The New Black

I’m not even planning to discuss black, defined as the absence of colour. That’s not a colour, it’s not on my radar at all. I don’t wear black, (I don’t have a corporate wardrobe at all) and I don’t even use black stones very much.

But the new black, ah that’s different. Along with prison pink and greenery, by jove they’ve done it again! The new black isn’t black – it can be anything they tell you it should be!!!!!! At first it was quite simple to grasp…”NAVY IS THE NEW BLACK.” You can see the thinking behind that. Navy is a staple, a basic, a base. It’s useful and can do most of the things that black can do. It’s slimming, forgiving, smart, simple, a foil for other colours, wearable. It allowed the fashion industry to flog more stuff, all in the name of newness, of keeping up, of staying abreast, of staying in the game. But then it got seriously out of hand. “Grey is the new black.” Oh really? Ok, Grey can be quite dark so I can see where they’re coming from. But then all of a sudden Taupe was the new black. Really? Taupe? Hang on this isn’t just out of hand anymore, this is just downright silly. Grey can be many shades, as can Navy and these colours can do pretty much what black can, to maybe lesser degrees, so I can see where there coming from, but Taupe? Interestingly I don’t ever remember brown being badged as the new black. Maybe they did that in the seventies but forgot to give it the catchy tag line, so it went unnoticed as a fashion ploy.




The best one I ever heard was the hopefully tongue in cheek “ White is the new black”. That one made me laugh out loud, the sincere statement that something other than black can replace black. I can see what they’re trying to do, wean us off our collective obsession with black

White is the new black, although perhaps what they really mean is that the presence of colour replaces the absence of colour.

Now that might make sense. Maybe?

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Prison Pink / Baby Pink

As a child I really hated this colour, brought up as I was in a family that embraced the concept of feminism. When we grew up we were told we could do and be anything we wanted, I was a tomboy most of the time and I thought pink was for girls – and Barbie dolls, urghhh. Although Sindy was somehow a bit more gung- ho, mine had curly hair and most definitely did not have a pink wardrobe, or a boyfriend, let alone one called Ken. Independent and gutsy, pink was not for her.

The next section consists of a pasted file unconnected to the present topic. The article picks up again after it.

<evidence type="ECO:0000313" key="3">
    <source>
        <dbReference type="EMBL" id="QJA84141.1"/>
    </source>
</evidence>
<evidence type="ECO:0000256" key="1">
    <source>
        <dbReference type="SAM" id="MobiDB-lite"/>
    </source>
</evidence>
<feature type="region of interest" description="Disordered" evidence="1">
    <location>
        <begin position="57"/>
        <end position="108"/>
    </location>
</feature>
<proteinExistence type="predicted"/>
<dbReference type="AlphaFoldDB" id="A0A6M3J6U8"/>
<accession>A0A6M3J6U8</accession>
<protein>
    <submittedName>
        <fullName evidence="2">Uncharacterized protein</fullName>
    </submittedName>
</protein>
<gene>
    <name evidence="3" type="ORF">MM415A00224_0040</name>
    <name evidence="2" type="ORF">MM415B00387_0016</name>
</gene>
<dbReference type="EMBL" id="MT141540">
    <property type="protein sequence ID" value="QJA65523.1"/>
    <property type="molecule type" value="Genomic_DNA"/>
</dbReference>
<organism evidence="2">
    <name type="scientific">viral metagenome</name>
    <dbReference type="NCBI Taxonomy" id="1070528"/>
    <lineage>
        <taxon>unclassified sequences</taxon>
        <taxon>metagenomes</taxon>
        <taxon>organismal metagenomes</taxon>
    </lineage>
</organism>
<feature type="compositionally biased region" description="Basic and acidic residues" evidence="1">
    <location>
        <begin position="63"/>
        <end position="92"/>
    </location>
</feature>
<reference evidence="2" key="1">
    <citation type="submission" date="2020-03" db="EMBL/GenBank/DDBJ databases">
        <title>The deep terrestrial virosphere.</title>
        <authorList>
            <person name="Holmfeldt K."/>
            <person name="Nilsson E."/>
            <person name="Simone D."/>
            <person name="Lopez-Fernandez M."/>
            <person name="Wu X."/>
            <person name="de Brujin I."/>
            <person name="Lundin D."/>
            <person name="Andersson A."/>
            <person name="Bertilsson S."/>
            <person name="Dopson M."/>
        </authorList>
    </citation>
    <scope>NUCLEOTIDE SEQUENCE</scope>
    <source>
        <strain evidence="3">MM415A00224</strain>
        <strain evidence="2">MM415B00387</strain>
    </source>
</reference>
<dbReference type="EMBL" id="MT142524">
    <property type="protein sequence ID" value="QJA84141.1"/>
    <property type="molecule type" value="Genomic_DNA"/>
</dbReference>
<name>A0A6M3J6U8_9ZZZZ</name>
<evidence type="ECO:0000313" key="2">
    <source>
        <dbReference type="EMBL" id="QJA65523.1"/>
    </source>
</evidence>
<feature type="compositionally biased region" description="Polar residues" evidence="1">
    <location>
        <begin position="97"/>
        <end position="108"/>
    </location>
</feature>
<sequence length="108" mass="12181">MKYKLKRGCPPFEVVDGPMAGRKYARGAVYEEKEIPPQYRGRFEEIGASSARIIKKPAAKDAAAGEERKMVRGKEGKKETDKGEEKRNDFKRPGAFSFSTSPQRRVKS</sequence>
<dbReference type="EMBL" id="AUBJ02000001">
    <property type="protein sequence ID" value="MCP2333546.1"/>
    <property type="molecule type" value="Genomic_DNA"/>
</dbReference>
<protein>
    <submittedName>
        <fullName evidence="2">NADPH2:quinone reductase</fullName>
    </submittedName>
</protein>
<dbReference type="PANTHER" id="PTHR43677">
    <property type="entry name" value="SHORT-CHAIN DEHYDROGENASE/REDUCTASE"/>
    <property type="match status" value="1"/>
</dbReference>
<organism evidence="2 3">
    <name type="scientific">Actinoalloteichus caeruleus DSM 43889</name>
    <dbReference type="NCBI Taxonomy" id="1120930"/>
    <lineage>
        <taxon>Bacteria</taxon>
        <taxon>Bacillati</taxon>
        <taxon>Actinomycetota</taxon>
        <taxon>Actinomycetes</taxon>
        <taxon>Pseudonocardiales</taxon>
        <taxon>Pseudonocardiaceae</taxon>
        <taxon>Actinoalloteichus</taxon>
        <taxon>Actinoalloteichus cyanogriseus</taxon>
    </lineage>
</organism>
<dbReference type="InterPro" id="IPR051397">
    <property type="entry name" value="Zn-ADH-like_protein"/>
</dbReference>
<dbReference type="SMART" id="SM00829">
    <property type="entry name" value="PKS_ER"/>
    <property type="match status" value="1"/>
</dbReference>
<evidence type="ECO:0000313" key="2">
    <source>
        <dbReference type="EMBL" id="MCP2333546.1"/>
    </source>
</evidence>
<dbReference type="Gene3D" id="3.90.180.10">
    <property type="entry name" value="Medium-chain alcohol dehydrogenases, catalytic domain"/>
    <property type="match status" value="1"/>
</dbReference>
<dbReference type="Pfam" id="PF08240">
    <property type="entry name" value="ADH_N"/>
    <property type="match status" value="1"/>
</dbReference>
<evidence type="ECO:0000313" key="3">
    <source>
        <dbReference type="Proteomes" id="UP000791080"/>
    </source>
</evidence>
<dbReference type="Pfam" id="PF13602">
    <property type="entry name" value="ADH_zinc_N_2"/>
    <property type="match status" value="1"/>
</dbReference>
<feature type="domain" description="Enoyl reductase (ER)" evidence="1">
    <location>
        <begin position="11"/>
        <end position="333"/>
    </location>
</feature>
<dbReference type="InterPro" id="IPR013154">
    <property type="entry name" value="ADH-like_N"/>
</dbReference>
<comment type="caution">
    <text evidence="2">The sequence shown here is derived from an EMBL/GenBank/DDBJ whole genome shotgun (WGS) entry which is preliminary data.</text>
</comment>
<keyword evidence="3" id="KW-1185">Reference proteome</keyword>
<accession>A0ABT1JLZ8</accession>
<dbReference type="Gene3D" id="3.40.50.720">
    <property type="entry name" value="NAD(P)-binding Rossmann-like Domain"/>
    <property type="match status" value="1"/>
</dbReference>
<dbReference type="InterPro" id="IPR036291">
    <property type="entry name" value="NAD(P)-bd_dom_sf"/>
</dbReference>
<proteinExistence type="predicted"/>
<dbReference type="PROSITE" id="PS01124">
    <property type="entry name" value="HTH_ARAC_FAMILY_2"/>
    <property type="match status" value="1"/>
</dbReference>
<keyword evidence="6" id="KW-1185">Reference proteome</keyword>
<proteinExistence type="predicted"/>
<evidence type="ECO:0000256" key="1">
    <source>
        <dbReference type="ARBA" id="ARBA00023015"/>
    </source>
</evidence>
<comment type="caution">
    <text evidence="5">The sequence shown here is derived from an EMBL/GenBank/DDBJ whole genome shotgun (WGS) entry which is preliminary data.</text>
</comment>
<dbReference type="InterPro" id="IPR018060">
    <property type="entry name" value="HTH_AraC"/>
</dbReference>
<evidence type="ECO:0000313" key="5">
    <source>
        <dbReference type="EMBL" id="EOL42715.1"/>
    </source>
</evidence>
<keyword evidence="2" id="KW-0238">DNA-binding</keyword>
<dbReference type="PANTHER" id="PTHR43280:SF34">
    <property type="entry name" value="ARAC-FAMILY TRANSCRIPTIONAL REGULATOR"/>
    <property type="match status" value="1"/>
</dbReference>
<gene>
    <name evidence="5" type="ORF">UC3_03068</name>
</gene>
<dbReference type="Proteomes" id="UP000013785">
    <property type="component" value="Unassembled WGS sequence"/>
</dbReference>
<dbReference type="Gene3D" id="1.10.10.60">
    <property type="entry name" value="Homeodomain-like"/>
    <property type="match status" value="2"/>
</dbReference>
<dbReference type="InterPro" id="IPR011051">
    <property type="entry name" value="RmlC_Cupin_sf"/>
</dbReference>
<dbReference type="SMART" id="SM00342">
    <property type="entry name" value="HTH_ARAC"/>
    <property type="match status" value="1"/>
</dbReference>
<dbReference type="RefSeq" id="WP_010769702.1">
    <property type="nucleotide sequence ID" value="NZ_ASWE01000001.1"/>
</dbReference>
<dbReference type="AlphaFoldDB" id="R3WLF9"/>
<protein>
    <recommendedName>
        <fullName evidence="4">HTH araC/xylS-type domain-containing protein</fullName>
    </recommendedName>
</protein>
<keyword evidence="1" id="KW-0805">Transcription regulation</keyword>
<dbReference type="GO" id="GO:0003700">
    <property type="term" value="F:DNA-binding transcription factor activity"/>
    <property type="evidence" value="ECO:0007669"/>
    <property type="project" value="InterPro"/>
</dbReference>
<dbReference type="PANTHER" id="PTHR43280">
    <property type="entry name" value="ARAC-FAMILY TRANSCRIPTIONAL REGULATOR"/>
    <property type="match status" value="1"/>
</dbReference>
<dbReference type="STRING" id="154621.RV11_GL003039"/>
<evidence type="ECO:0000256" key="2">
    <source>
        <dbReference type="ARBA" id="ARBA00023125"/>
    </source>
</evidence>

As I’ve grown older and now have a daughter of my own I’ve finally been able to appreciate pink as a colour. It’s pretty, it’s uplifting and somehow simultaneously calming. It lights up the face and skin. My daughter was dressed in many colours as a baby, but never pink, but now she’s old enough to have a say, she regularly wears it from head to toe. I thought I would be horrified, but strangely I’m not.


Maybe that’s because I’ve managed to re-brand it in my head as Prison Pink – given it an edge, made it feel punk and cool. Now that I’ve managed to sell it to myself I love it. I first heard about prison pink a few years ago, and thought the concept was great – calm aggression with a spot of pastel décor, what a fantastic idea. And apparently it works, although small boys might baulk at the thought, those detained at her Madge’s pleasure don’t have a say, and they most definitely benefit from it as a result.


So does a necklace in prison pink have a calming effect? Could you wear it for exams? In interviews? On the plane? I’ve always thought most of the women I know are way too intellectual to wear pink – to want or need to be pretty rather than appear clever. We don’t need this colour, this badge of girliness. But it can also be so much more, as I explore colour theory, I find pink and other pastel colours too (Seriously? Pastels? Urghh!) speaking to me, calming and soothing me. They bring a strange feeling of peace and relaxation, that spreads across my chest from my hearstspace and gives me that internal “Ahhhhhhh”. Perhaps it’s not about the pretty, it’s about the feeling it gives, or maybe that’s what pretty was all along and I just missed the memo? Perhaps I’m just more comfortable in myself and I’ve outgrown the connotations that pink held in the past?

Who’d have thought it?

Lavastone and Rose Quartz Necklace
Rose Quartz, freshwater pearls and lavastone (pumice), handmade sterling silver clasp. Approx length 19.5″

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